anomalous refraction angles estimated from the experimental data are
yt?exp? ? 11:31 (for MT1) and yt?exp? ? 21:01 (for MT3), in very good
accord with the theoretical estimates from Equation (
) (given in Table 1).
The numerical results also correctly reproduce some secondary side
lobes in the ordinary and anomalous beams, especially visible in the
MT1 case, which can be attributed to slight nonlinearities in the
designed phase profiles (see, e.g., Figure 2a) as well as truncation effects.
As an ultimate validation of the phenomenon, we also carried out
polarization measurements (see Supplementary Information for
details). With reference to the MT3 sample, Figure 5 shows the
farfield maps (at z = 5.9 mm) assuming a y-polarized incident field, and
selecting three representative linear polarization states of the
transmitted field. The assumed incident polarization yields a particularly
clear-cut difference between the ordinary and anomalous beams,
which are co- and cross-polarized, respectively. Accordingly, Figure 5a
shows the y-polarized field map, where a main peak is clearly
observed, representative of the (co-polarized) ordinary beam. As also
observed in the previous measurements (without polarization control),
the peripheral minor peak is attributable to nonidealities. Figure 5c
shows instead the x-polarized field map, where the ordinary beam
(and the peripheral one) disappears, and a different peak appears,
representative of the (cross-polarized) anomalous beam. For an
intermediate case, pertaining to a 45? oblique polarization
(Figure 5b), both peaks are correctly observed. Supplementary
Movie 1 shows the evolution of the measured field map with a finer
sampling (5?) of the selected polarization state in transmission, from
which it can be observed the gradual disappearing of the ordinary
beam and the appearing of the anomalous one.
Discrepancies between experimental and numerical results are
mainly attributable to fabrication tolerances in the gold-layer thickness
as well as in the dimensions of the nanoholes (see the Supplementary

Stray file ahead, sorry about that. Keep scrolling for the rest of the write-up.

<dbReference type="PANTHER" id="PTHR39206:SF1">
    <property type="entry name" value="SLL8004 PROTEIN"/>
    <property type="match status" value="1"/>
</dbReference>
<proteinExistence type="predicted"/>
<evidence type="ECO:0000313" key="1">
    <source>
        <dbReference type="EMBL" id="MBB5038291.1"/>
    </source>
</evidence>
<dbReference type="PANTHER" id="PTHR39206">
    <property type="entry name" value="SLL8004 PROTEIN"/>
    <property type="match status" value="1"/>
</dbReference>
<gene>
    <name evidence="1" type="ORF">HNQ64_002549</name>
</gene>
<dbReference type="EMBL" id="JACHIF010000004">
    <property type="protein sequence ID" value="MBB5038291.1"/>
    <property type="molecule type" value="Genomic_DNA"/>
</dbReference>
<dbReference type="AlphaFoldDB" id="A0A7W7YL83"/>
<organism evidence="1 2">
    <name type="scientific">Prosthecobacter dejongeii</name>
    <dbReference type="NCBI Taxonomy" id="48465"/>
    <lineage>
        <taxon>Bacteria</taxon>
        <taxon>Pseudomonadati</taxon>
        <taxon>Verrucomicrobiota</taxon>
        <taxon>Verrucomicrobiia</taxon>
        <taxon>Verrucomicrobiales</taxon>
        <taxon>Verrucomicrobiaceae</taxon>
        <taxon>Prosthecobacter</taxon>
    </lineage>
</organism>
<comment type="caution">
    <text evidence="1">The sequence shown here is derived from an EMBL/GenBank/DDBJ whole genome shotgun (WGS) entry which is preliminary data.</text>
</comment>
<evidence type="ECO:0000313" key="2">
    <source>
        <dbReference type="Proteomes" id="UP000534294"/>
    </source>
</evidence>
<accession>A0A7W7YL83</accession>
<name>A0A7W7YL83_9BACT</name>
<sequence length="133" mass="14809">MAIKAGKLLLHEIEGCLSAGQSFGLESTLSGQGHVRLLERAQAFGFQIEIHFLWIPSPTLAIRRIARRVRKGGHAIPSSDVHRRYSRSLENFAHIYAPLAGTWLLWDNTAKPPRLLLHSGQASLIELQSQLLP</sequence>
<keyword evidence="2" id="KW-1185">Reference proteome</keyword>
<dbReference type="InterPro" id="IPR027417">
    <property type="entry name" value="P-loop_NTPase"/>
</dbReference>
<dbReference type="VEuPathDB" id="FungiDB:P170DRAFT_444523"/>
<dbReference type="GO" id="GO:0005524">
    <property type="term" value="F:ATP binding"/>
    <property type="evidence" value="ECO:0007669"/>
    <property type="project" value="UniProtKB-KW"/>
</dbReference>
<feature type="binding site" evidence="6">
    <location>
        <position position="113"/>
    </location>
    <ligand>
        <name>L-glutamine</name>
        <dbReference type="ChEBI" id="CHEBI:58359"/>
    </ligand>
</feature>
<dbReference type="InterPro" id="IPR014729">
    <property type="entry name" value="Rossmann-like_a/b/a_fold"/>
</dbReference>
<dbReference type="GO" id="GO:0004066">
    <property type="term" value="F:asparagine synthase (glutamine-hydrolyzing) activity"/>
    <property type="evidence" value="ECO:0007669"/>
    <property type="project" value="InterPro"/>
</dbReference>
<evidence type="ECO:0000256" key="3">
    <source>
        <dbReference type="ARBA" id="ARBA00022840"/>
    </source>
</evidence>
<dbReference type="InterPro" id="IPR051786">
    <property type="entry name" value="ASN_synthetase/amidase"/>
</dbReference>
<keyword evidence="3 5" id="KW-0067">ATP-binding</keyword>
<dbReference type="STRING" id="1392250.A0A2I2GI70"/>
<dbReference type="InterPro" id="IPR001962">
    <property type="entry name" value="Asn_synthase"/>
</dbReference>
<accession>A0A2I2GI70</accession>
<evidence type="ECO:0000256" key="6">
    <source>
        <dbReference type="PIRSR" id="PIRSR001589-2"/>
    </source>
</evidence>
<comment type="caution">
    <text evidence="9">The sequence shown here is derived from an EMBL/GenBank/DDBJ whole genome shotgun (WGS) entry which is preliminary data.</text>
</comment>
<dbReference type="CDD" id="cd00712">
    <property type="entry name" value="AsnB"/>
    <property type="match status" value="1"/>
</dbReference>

1 2 3 4 5 6
Figure 2 Results from the design procedure (MT1 and MT3). (a, b)
Numerically-synthesized phase and magnitude distributions, respectively, of
the transmission coefficient pertaining to the single nanoholes in the supercell
(shown on top) of the MT1 design (with parameters as given in Table 1), for
the co-polarized (blue square markers) and cross-polarized (red circle markers)
components, assuming an infinite periodic array of period lx ? ly ? 1 mm,
under normally-incident x-polarized plane-wave illumination at l ? 1:56 mm.
Element #1 is chosen as phase reference. Continuous curves are guides to
the eye only. (c, d) Same as above, but for MT3 design.
Information for the morphological characterization). Other potential
sources of uncertainty are associated with the FIB milling process,
which is known to induce a doping of the fiber glass57, and hence
unmodeled shifts in the resonance wavelength of the nanoholes.
Nevertheless, our study indicates that the proposed designs are quite
robust with respect to the above fabrication-related effects.
Qualitatively similar results are observed for the other two
beamsteering design prototypes MT2 and MT4, as shown in Supplementary
We also estimated numerically the efficiency, in terms of the
fraction of the impinging power that gets transferred to the anomalous
beam (see Supplementary Information for details). As summarized in
Table 2 for the four beam-steering prototypes, values ranging within
7?12% are obtained. These results are essentially in line with the 10%
figures observed in previous studies on Babinet-inverted plasmonic
metasurfaces in planar technology17. Nevertheless, there are several
alternatives (e.g., Huygens? dielectric metasurfaces23) that can provide
much higher efficiencies.
Figure 5 Far-field characterization (MT3) with polarization control. (a?c)
Measured field-intensity maps at z ? 5:9 mm for MT3 sample
(with parameters as given in Table 1) pertaining to the y-, oblique (45?) and
x-polarized components, respectively, and assuming a y-polarized incident
field (see also Supplementary Movie 1 for a finer sampling of the selected
Moreover, we highlight that, although the general character of the
underlying resonance phenomenon is not narrowband, our
investigation was inherently restricted within the narrow spectral operational
range (1520?1620 nm) of the tunable laser source utilized. Within this
wavelength range, we observed negligible variations of the efficiency,
and variations up to approximately 7 21 in the anomalous
beamsteering angle. These values are larger than our estimated
measurement uncertainty (see Supplementary Information for details),